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Natasha Turner, ND


Four Reasons Not to Go Fat-Free

Posted: 01/16/2013 8:00 am

One of the biggest myths is that if a food is fat-free it doesn't make you fat. Or, even better, that it makes you slim. While it definitely makes for enticing packaging and alluring marketing, we now know they aren't a golden ticket to weight loss. In fact, they can keep you from reaching those New Year's resolutions.

Filling up with Fillers: Eating fats help us prevent overeating by stimulating the release of leptin and CCK -- hormones in the brain that tell us when we're full. If our meals are devoid of fat, our brain takes much longer to give the "stop eating" signal. Remember, fat adds both flavour and texture (just consider whole eggs versus egg whites). You remove the fat, but end up needing to boost the carbs, sodium, sugar and starch to compensate -- making the food become more and more processed. Not a good recipe for weight loss (or health, for that matter). For example, take a look at full-fat mayonnaise versus low-fat mayonnaise. In the latter, a few ingredients have been added to fill the flavour gap: high fructose corn syrup and/or corn starch. So while you're watching your fat intake and cutting calories, you're packing on pounds and sending your cravings through the roof.

Creeping Up the Calories: When in doubt, look at the nutrition label and serving size. Some foods may be considered fat-free in tiny portions, but if you eat a larger amount, even that small bit of fat per serving adds up. In other cases, the full-fat version and the low-fat alternative contain a similar number of calories. Low-fat ice cream, for example, has 80 calories per scoop, whereas the full-fat version is only 95 calories.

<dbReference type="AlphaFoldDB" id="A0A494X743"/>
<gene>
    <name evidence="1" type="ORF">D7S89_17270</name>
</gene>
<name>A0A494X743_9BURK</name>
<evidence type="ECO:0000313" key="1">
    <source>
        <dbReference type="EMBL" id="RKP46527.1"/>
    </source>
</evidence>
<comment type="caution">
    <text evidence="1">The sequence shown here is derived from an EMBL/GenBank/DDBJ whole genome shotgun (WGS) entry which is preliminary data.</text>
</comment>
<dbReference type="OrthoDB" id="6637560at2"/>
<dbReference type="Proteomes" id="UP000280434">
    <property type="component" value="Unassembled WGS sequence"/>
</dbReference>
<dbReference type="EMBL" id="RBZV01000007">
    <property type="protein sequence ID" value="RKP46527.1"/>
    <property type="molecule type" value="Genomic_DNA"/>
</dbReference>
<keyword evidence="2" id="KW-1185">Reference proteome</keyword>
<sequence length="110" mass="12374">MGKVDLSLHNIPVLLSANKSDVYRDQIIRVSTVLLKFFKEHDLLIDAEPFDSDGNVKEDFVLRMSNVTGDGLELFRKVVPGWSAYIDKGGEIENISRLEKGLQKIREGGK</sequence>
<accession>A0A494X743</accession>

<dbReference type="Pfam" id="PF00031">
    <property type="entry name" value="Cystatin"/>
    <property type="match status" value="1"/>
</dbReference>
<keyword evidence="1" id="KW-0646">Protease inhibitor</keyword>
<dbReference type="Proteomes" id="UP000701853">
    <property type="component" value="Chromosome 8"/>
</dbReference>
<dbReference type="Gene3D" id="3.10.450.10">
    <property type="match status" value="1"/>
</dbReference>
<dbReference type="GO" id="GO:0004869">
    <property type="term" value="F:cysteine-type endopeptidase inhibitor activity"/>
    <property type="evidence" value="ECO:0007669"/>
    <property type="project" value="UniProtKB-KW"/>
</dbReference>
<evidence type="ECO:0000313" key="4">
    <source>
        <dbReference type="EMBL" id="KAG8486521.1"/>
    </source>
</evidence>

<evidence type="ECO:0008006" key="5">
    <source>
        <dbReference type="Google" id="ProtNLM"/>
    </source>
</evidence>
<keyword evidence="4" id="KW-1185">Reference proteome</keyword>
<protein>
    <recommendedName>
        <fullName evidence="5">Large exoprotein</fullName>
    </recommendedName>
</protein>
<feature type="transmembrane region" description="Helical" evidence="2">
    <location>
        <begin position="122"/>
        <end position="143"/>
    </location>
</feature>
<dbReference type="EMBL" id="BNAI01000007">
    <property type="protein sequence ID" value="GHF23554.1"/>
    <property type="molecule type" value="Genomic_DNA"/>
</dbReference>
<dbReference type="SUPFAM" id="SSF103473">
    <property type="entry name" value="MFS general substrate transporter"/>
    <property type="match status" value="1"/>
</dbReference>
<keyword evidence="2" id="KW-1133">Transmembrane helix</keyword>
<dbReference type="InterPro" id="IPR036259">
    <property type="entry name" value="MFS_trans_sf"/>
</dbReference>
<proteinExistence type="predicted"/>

Companies simply add sugar and vegetable gums to low-fat ice creams to make up for the lack of taste and volume. In fact, eating a diet that's lower in carbs, not lower in fats, is the best way to lose weight. In a 2010 study, researchers found obese women with insulin resistance lost more weight after three months on a lower-carbohydrate diet than on a traditional low-fat diet with the same number of calories. In truth, you need fat to burn fat. Research from the Washington University School of Medicine showed that old fat stored around the belly, thighs or butt cannot be burned off effectively unless we have new fat coming in from our diet or our liver. So clearly, fat-free bellies don't always equal fat-free bodies.

Low in Fat, But Poor in Health: Just as an excess of something can cause problems, so will a deficiency. If you avoid fat like the plague you may find yourself suffering from dry skin, eczema, low energy, slow wound or infection healing, vision and learning problems, depression, and a raging appetite.